Moving customers through checkout becomes much faster when staff can simply swivel around a tablet to receive payment. Going cashless can give certain businesses, like cafes or fast-casual eateries, the competitive edge of faster service (especially during morning and lunchtime rushes). Customers are also likely to spend more when they use alternative payment methods to cash. Multiple studies confirm that customers will spend up to 100 percent more when using their credit card to pay instead of cash! Card companies further incentivize this behavior by offering cash back rewards or airline miles.

3. It cuts back on potential theft  

Simply put, it’s really easy to steal cash. Running a cash business increases the potential for robberies. Due to the pandemic, economic uncertainty remains high (over 1.3 million Americans have applied for unemployment benefits). Employees faced with hard times may be tempted to dip into the petty cash fund, which owners have on hand to replenish cash registers.

woman holding cards

While there are many attractive benefits to running a cashless business, it’s also important to acknowledge potential drawbacks.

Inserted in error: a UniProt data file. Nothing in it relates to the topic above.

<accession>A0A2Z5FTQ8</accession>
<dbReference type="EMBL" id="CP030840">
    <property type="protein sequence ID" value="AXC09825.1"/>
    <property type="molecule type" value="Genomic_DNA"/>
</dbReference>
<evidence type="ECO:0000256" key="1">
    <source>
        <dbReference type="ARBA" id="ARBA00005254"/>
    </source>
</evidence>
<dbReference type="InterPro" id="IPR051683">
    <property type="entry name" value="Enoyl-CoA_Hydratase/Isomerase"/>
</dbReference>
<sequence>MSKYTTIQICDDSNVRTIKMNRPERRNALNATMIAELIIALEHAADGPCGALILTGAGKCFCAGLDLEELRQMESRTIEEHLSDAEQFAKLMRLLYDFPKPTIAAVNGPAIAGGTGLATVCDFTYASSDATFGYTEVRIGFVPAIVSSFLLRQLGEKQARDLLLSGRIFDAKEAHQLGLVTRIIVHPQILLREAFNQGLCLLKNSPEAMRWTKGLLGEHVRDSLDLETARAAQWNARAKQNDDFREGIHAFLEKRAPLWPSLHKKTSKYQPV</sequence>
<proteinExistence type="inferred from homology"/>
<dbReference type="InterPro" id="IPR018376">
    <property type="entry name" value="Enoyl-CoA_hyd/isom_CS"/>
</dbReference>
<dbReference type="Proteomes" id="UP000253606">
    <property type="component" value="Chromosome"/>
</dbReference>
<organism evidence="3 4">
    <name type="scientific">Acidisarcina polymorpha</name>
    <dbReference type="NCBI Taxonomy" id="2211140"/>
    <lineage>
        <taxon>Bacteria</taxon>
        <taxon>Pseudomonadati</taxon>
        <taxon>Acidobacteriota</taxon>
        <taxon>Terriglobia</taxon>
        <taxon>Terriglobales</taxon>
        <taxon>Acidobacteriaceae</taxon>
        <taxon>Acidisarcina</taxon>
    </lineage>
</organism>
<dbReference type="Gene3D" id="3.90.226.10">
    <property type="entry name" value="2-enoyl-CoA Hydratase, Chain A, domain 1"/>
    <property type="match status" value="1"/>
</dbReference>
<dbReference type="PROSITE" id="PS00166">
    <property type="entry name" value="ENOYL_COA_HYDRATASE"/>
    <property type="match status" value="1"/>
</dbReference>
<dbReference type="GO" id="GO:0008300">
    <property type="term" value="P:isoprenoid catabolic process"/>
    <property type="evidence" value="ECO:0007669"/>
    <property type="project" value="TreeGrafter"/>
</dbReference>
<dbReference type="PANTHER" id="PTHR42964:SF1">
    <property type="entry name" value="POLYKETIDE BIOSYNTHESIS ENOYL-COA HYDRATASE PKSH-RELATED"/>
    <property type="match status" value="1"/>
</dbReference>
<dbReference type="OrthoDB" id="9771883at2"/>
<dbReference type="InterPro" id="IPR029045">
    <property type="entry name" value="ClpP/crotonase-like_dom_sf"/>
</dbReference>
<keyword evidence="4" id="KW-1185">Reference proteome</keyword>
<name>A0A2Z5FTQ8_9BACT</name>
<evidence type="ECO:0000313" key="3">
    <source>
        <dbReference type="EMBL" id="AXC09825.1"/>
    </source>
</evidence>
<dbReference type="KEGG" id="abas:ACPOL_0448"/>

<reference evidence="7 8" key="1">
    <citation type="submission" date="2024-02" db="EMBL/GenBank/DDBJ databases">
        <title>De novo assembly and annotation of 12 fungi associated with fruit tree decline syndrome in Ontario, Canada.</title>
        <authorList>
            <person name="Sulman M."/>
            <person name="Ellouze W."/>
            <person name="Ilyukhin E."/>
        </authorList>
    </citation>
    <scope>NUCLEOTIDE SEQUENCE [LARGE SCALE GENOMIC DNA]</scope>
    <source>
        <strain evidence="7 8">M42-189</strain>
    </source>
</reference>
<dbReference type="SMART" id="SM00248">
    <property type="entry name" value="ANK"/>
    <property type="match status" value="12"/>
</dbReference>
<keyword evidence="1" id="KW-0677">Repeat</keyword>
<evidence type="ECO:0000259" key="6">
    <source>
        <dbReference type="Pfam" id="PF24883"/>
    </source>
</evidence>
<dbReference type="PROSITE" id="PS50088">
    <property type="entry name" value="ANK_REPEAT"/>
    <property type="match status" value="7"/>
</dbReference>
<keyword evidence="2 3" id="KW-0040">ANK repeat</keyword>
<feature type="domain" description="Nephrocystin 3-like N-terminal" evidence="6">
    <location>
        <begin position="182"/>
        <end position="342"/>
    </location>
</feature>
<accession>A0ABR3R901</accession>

1. It costs money to go cashless

Cash payments are immediate and free of fees. Many business owners hesitate to go cashless because of the transaction fees associated with alternative payment methods. Will the savings in time and the potential for more (higher dollar) sales outweigh increased transaction fees? It’s a valid question. At the end of the day, only you can decide what’s best for your business. Before closing the door on going cashless, it’s important to know that businesses with higher transaction volumes can negotiate lower fees.

2. In some areas, running a cashless business is illegal

Depending on where you live, you may not have a choice in going cashless. In certain cities and states, proponents are pushing to ban cashless businesses.  They believe cashless businesses could discriminate or exclude individuals who do not have access to a bank account or credit card. In October 2019, Philadelphia became the first major U.S city to officially ban cashless businesses.

Chicago attempted to enact a ban on cashless businesses in 2018, with no success. While other major cities and states have considered banning cashless businesses as well, the 2020 pandemic could have the potential to reshape attitudes on the bans.  Recently, a more comprehensive, bipartisan Senate bill was introduced to prohibit retailers from declining cash payments from customers.